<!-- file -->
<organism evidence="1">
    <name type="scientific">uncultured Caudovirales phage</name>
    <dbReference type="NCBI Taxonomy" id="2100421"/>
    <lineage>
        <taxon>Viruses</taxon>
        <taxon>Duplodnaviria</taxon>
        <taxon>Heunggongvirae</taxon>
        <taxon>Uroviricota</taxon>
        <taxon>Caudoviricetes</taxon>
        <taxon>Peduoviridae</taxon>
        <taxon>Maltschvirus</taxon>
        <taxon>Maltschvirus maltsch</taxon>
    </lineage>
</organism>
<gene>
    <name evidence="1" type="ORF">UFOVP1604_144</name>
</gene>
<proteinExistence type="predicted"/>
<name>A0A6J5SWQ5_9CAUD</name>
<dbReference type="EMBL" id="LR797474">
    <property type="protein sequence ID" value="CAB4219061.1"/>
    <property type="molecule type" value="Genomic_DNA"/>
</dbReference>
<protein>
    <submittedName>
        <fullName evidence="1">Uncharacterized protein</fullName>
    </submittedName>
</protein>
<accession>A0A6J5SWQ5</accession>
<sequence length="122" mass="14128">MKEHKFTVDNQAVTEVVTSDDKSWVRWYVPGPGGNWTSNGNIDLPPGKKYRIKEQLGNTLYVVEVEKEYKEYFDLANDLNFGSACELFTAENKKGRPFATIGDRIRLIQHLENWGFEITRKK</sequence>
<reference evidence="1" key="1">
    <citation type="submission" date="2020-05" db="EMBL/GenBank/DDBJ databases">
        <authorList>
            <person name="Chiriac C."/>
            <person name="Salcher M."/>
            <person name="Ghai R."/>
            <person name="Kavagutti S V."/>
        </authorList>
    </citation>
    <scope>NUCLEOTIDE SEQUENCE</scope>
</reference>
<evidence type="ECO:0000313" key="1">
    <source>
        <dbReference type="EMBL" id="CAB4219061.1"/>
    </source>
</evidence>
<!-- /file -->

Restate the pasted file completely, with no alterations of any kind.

<organism evidence="1">
    <name type="scientific">uncultured Caudovirales phage</name>
    <dbReference type="NCBI Taxonomy" id="2100421"/>
    <lineage>
        <taxon>Viruses</taxon>
        <taxon>Duplodnaviria</taxon>
        <taxon>Heunggongvirae</taxon>
        <taxon>Uroviricota</taxon>
        <taxon>Caudoviricetes</taxon>
        <taxon>Peduoviridae</taxon>
        <taxon>Maltschvirus</taxon>
        <taxon>Maltschvirus maltsch</taxon>
    </lineage>
</organism>
<gene>
    <name evidence="1" type="ORF">UFOVP1604_144</name>
</gene>
<proteinExistence type="predicted"/>
<name>A0A6J5SWQ5_9CAUD</name>
<dbReference type="EMBL" id="LR797474">
    <property type="protein sequence ID" value="CAB4219061.1"/>
    <property type="molecule type" value="Genomic_DNA"/>
</dbReference>
<protein>
    <submittedName>
        <fullName evidence="1">Uncharacterized protein</fullName>
    </submittedName>
</protein>
<accession>A0A6J5SWQ5</accession>
<sequence length="122" mass="14128">MKEHKFTVDNQAVTEVVTSDDKSWVRWYVPGPGGNWTSNGNIDLPPGKKYRIKEQLGNTLYVVEVEKEYKEYFDLANDLNFGSACELFTAENKKGRPFATIGDRIRLIQHLENWGFEITRKK</sequence>
<reference evidence="1" key="1">
    <citation type="submission" date="2020-05" db="EMBL/GenBank/DDBJ databases">
        <authorList>
            <person name="Chiriac C."/>
            <person name="Salcher M."/>
            <person name="Ghai R."/>
            <person name="Kavagutti S V."/>
        </authorList>
    </citation>
    <scope>NUCLEOTIDE SEQUENCE</scope>
</reference>
<evidence type="ECO:0000313" key="1">
    <source>
        <dbReference type="EMBL" id="CAB4219061.1"/>
    </source>
</evidence>